The Peruvian sol took a step backwards on Friday after rising 0.9% on Thursday to 3.2071 soles, rebounding from a two-year low as the central bank bought $60 million worth of the currency.  The sol was up from 3.237 on Wednesday, but closed back down on Friday to 3.2108.

The central bank has purchased $241 million worth of soles so far this month, but at least some punters suspect that the currency must still catch up with its Latin American counterparts that have depreciated more in the past six months.  The sol has dropped 13% since August, for example, against 31% plunges in both Brazil’s real and Mexico’s peso.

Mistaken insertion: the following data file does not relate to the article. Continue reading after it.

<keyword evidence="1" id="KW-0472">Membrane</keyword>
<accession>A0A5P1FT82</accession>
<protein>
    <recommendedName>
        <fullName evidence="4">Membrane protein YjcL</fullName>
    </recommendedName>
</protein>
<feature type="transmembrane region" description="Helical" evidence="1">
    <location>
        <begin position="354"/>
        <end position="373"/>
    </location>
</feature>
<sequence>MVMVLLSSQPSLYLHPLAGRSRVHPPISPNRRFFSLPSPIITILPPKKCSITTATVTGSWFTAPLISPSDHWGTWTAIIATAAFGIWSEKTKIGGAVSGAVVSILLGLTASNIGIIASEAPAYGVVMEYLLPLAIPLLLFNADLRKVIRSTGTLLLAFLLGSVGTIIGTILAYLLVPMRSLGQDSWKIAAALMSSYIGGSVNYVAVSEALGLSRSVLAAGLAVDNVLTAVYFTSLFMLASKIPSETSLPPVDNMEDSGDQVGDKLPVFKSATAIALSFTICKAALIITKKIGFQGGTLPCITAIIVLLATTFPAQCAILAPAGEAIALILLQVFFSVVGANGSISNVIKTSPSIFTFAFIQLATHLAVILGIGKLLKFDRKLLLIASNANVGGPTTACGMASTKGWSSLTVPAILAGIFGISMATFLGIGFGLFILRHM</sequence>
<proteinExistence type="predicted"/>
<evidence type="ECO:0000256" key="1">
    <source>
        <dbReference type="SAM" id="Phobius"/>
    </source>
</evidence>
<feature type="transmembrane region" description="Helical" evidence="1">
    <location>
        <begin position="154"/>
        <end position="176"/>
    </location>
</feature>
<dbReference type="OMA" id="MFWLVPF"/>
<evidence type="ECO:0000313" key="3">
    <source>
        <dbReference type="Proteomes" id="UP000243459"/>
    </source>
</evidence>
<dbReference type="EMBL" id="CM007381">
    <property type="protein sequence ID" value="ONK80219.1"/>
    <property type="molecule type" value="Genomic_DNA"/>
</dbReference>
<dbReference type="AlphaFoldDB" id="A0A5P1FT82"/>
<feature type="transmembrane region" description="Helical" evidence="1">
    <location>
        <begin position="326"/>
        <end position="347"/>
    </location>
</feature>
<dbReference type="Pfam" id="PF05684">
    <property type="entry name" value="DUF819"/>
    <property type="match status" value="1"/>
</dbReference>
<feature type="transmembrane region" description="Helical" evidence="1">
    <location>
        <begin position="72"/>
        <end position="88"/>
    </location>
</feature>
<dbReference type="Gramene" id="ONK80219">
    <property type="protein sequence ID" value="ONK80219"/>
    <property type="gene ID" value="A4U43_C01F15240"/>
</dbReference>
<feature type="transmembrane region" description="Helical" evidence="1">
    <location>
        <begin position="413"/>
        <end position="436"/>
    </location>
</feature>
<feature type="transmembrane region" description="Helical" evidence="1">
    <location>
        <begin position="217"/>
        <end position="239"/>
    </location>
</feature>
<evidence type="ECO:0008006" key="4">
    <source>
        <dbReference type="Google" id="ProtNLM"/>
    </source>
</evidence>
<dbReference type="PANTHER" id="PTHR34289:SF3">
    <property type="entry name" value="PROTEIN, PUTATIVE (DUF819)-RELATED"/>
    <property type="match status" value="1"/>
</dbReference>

“There’s more demand from local and foreign banks for short-term forwards of 30-, 60-, 90-days, up to a year,” Ricardo Villamonte, the head of currency trading at Peru’s largest lender, Banco de Credito, told Bloomberg.  “They see the sol behind other currencies in the region.  There’s a trading opportunity.”

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